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Learning to Grieve Without a Proper Funeral in the Time of COVID-19

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Honoring the dead is a critical and long-standing part of most cultures. No matter the form of ritual, remembering loved ones through ceremony allows for family and friends to give emotional support to one another and encourages mourners to face the pain of their loss. But, then came life in the time of corona, and suddenly we have found ourselves unwittingly stripped of the solace of liturgical goodbyes.

When my grandmother passed away on April 7, I had already spent much of the prior days while she was in the ICU working to convince myself the ceremony of a funeral was extraneous. Based on my faith, once she passed her soul was bound for eternal life. So, what really remained here? Sure her body was here, and would still need to be committed to the earth, but the essence of my grandmother would be gone. What then could a funeral give me that my faith could not? I would be OK. I plainly could grieve losing her without casting my tears over her casket or sharing an embrace with a woman who happened to play bingo with her 30 years ago.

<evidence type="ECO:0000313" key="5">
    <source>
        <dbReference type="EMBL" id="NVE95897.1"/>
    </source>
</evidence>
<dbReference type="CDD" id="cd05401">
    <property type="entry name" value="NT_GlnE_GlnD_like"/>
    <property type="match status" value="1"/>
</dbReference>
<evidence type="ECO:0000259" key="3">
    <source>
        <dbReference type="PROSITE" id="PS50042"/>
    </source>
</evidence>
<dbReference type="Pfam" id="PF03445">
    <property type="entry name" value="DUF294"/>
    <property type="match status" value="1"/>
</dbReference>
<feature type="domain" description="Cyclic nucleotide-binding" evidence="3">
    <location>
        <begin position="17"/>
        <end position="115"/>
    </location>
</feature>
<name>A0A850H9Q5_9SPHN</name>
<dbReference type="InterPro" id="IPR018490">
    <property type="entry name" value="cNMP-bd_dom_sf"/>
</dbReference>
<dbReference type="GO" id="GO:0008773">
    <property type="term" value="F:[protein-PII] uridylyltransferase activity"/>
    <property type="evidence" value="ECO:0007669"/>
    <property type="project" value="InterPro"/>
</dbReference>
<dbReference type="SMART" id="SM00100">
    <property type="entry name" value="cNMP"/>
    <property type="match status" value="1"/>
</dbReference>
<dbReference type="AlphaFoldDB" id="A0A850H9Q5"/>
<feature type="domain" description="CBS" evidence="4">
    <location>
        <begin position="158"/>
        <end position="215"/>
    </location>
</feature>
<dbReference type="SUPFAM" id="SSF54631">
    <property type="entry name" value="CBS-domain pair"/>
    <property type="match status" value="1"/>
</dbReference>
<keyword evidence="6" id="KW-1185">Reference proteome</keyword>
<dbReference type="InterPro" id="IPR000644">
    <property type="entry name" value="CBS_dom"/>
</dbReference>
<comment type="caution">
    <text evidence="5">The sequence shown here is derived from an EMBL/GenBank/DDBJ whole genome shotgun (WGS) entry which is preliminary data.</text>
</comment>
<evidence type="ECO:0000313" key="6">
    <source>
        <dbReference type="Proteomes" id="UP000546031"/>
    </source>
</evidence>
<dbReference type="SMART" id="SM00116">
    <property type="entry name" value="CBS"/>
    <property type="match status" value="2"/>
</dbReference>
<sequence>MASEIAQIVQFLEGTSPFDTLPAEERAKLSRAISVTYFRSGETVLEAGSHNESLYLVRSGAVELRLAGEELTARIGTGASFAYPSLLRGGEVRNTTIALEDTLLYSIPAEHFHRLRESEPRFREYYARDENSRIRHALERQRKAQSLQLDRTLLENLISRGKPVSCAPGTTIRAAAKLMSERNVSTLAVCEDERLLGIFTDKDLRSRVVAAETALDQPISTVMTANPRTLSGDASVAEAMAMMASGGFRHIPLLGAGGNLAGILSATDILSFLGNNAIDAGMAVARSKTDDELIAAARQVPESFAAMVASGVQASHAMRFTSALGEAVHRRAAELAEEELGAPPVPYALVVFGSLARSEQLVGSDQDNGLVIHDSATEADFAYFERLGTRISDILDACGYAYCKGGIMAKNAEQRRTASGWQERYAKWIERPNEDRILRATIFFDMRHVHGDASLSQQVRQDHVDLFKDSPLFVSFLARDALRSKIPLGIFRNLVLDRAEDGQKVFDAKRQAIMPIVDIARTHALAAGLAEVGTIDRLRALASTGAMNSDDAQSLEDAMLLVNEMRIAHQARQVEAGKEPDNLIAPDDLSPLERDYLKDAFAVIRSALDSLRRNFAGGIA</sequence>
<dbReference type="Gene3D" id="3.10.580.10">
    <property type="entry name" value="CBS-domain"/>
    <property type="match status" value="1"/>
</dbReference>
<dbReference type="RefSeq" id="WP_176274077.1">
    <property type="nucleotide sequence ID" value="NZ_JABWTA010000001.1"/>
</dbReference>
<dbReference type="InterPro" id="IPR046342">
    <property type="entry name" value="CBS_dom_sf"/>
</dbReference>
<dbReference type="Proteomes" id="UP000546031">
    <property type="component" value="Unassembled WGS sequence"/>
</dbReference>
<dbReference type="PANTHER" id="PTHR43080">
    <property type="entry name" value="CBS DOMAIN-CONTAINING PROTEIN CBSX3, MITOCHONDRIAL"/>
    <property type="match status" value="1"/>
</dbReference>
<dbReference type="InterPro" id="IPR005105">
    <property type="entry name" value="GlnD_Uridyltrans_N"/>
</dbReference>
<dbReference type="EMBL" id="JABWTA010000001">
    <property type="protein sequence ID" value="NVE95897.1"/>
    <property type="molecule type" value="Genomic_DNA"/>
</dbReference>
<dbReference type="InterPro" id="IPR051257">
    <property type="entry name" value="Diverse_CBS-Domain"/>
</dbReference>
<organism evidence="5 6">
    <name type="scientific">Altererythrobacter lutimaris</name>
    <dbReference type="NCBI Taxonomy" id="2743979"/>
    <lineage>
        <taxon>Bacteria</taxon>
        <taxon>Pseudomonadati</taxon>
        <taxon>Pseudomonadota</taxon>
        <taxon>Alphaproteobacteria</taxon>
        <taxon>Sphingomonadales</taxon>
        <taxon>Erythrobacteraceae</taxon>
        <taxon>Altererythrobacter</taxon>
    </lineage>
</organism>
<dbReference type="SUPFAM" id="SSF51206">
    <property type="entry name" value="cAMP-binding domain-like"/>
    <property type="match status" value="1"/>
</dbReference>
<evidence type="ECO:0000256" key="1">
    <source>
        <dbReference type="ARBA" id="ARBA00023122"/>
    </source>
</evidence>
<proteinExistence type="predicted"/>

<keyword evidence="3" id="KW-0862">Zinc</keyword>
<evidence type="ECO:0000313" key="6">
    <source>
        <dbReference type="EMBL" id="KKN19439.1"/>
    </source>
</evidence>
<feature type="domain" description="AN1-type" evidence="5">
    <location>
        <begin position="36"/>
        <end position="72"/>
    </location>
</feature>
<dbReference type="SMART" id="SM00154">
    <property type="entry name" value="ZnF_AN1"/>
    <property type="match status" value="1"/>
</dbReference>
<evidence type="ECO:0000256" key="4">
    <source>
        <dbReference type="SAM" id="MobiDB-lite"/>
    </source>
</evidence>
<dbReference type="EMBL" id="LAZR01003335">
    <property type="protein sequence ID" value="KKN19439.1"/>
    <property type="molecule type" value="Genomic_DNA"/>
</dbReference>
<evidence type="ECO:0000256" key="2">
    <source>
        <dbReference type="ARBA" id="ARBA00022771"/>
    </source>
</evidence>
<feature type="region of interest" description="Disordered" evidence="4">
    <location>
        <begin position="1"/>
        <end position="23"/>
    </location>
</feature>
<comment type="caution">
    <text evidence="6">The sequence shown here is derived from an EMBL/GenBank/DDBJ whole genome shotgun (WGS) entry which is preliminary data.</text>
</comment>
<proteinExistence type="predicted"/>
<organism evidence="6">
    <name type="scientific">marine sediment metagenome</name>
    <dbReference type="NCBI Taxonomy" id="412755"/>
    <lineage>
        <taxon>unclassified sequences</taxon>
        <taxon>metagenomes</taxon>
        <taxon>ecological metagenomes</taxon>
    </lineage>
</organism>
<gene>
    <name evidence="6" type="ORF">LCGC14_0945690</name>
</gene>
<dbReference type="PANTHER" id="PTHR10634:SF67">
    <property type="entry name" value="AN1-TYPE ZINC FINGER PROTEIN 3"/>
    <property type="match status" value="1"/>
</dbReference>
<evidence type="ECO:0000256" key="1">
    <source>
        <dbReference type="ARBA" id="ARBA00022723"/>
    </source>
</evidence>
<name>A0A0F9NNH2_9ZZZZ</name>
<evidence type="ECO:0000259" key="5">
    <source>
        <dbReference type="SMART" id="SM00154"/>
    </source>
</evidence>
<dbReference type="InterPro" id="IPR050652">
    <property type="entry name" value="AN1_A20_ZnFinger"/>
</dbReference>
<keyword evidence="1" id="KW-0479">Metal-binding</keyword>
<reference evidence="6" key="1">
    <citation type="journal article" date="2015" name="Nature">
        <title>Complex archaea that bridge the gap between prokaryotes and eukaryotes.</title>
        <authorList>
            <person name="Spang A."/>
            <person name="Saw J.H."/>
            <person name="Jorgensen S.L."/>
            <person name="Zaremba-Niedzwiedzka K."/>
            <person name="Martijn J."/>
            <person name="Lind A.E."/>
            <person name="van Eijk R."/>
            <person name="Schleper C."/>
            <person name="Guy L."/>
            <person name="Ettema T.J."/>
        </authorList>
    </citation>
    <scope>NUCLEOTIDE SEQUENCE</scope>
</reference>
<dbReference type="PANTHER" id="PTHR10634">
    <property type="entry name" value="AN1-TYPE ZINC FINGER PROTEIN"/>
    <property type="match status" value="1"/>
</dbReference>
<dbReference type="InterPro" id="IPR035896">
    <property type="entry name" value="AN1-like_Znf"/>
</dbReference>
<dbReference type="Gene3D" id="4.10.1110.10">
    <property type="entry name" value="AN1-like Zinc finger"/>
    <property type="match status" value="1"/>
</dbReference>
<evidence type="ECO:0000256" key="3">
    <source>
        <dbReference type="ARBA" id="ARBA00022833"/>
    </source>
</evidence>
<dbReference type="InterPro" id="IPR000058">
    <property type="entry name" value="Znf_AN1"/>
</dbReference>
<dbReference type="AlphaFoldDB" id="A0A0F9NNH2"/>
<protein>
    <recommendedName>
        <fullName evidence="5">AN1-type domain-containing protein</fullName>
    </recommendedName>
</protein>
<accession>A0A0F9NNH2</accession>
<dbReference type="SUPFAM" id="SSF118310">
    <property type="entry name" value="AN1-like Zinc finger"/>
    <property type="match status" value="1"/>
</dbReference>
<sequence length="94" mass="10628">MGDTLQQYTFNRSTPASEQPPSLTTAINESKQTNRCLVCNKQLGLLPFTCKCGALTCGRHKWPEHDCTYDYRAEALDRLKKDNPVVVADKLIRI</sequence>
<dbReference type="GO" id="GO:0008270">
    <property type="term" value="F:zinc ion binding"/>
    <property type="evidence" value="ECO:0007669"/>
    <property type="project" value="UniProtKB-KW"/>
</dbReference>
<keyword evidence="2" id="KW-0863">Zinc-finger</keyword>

Goodness. It’s amazing the things we will try to convince ourselves to avoid pain.

The presence of my feigned unconcern did not strike me immediately upon her passing. It wasn’t until her obituary posted that the extremity of my ignorance became evident. As I read the words “we will live stream the graveside services” every newly developed opinion I had dedicated myself to believing evaporated. Maybe, I could not grieve. Not properly anyway. Thanks to COVID-19, my grandmother had gotten sick alone, fought for her life in the ICU alone and died alone. (As a side note: my grandmother did not pass from the coronavirus, but died from unrelated pneumonia.) An immensely painful experience all on its own, which I was also grappling with. How now was I supposed to be at peace with her being buried alone?

Cue total breakdown.